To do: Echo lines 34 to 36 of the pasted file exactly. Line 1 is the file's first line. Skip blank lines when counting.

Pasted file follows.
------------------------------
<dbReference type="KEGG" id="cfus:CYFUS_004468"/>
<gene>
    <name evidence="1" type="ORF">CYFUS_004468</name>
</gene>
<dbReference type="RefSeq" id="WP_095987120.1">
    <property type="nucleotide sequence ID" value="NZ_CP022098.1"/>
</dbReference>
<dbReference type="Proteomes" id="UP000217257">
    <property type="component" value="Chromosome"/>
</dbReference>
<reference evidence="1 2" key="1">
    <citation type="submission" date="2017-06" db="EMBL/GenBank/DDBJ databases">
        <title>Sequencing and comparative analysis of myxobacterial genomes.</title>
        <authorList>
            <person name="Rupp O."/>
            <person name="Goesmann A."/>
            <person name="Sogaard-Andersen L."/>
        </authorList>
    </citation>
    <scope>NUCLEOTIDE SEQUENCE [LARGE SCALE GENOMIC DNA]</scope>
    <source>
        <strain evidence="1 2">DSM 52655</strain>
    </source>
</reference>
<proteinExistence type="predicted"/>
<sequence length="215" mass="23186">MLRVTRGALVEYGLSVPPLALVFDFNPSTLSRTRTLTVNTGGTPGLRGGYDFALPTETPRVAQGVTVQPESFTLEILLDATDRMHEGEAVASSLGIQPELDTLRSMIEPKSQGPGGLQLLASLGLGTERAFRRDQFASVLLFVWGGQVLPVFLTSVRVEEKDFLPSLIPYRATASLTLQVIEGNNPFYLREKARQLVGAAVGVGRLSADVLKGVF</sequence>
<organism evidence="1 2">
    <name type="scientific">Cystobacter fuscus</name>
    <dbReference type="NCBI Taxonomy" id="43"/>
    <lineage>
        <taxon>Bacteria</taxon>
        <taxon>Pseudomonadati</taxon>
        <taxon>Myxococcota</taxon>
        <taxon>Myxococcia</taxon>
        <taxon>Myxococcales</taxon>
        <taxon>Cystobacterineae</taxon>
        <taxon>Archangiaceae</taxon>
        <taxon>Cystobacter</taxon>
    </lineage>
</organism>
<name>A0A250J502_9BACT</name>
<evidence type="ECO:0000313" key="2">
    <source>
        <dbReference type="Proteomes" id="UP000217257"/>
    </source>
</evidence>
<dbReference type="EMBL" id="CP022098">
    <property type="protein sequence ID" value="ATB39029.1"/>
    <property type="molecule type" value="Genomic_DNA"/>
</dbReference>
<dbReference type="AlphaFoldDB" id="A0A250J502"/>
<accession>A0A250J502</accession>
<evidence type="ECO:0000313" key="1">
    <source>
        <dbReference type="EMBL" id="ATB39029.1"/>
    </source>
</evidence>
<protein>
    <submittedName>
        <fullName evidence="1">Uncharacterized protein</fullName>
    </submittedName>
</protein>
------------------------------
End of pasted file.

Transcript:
        <taxon>Myxococcia</taxon>
        <taxon>Myxococcales</taxon>
        <taxon>Cystobacterineae</taxon>